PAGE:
• Belgium to Shut Down All Existing Nuclear Power Plants

    The Belgian government has said all of the country’s existing nuclear energy plants will close by 2025. However, Belgium will invest in future nuclear technology.

  • Options for the Diablo Canyon Nuclear Plant

    The Diablo Canyon nuclear plant in California, the only one still operating in the state, is set to close in 2025. Researchers argue the plant could provide multiple benefits for California, including desalinated water and clean hydrogen fuel.

  • France Sets to Invest in Small Modular Nuclear Reactors

    France plans to invest in small modular nuclear reactors (SMRs). Some experts question whether this is ecologically and economically sensible, but it may be that France’s interests in SMRs is as much about geopolitical strategy as it is about energy.

  • Future Solutions for Spent Nuclear Fuel

    Nuclear technology has been used in the United States for decades for national defense, research and development, and carbon-free electric power generation. Nuclear power is a key element of the U.S. response to climate change and reducing greenhouse gas emissions. However, nuclear energy, as an essential form of electricity production, generates radioactive waste in the form of spent nuclear fuel. Spent nuclear fuel must be handled, stored, and ultimately disposed of in a manner that won’t harm the environment.

  • Extending Nuclear Power Accident Code for Advanced Reactor Designs

    Nuclear power is a significant source of steady carbon-neutral electricity, making the design and construction of new and next-generation nuclear reactors critical for achieving the U.S.’s green energy goals. A number of new nuclear reactor designs, such as small modular reactors and non-light water reactors, have been developed over the past 10 to 15 years.Sandia Lab researchers have been expanding their severe accident modeling computer code, called Melcor, to work with different reactor geometries, fuel types and coolant systems.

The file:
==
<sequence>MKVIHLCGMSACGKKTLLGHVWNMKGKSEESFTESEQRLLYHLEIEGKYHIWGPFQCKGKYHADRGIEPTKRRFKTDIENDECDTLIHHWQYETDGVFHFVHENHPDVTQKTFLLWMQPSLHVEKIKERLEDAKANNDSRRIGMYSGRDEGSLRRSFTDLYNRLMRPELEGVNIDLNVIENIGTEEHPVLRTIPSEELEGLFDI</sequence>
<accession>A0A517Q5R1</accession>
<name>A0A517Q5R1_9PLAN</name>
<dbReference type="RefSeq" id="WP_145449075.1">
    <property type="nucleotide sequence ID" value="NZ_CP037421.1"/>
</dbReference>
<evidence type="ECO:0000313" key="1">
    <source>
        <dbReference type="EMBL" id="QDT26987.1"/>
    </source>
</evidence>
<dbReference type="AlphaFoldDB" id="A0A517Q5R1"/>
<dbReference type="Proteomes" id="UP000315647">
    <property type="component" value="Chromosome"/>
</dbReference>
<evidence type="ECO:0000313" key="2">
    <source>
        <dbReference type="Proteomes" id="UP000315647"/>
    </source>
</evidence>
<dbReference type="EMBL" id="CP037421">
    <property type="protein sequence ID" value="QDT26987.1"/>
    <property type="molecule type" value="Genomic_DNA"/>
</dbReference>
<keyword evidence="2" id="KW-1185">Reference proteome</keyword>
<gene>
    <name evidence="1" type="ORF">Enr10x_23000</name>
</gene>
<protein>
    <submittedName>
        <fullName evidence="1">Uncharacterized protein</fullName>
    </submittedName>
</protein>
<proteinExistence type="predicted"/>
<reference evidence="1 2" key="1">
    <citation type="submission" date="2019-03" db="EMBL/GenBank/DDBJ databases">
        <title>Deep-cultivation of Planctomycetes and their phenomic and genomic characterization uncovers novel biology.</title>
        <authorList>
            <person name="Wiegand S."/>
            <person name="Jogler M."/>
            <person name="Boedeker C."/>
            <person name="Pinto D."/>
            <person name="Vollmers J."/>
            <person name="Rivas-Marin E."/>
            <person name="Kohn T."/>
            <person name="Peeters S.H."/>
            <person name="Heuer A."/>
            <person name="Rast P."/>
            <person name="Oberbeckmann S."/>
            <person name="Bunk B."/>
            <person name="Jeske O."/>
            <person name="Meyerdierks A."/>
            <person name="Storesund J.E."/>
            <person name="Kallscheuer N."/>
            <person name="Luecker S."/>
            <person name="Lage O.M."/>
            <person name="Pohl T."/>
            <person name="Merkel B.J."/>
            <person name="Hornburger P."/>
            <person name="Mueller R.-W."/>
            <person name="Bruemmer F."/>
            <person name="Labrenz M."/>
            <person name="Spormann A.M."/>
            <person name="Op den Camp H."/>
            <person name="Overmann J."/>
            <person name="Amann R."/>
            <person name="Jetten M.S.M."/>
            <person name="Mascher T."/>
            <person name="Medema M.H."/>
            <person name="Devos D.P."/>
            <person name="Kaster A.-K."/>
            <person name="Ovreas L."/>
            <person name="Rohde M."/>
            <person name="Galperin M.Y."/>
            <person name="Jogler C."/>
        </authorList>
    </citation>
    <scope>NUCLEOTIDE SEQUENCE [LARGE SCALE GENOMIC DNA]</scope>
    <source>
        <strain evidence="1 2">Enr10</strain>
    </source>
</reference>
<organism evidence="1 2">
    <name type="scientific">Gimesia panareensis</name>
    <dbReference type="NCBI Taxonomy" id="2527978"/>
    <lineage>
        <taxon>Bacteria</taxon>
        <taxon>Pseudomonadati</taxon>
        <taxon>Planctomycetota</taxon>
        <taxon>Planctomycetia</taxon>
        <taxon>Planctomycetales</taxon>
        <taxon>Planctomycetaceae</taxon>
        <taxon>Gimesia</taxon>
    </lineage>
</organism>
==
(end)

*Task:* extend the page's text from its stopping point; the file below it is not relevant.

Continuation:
• GPS-Carrying Rat Snakes Monitor Radiation at Fukushima

    Scientists found a new way to keep track of radiation level at the Fukushima Exclusion Zone: rat snakes, which are common in Japan. The snakes’ limited movement and close contact with contaminated soil are key factors in their ability to reflect the varying levels of contamination in the zone.

  • Small Modular Reactors May Mitigate Climate Change

    The consequences of carbon emissions from the large-scale burning of fossil fuels are all around us, from relentless wildfires to scorching heatwaves to devastating floods to destructive megadroughts. There is renewed interest in nuclear energy, specifically in the new generation of small modular reactors.

  • Studying Spent-Fuel Canister to Support Long-Term Storage

    Nuclear waste is stored in more than sixty dry-cask storage sites in thirty-four states. These facilities store the majority of the more than 90,000 metric tons of nuclear waste in the United States, including nearly 80,000 tons of spent nuclear fuel.

  • A First: 3D Printed Nuclear Reactor Components Now Installed at a Nuclear Plant

    3D-printed fuel assembly brackets have been installed and are now under routine operating conditions at the Tennessee Valley Authority’s Browns Ferry Nuclear Plant Unit 2 in Athens, Alabama.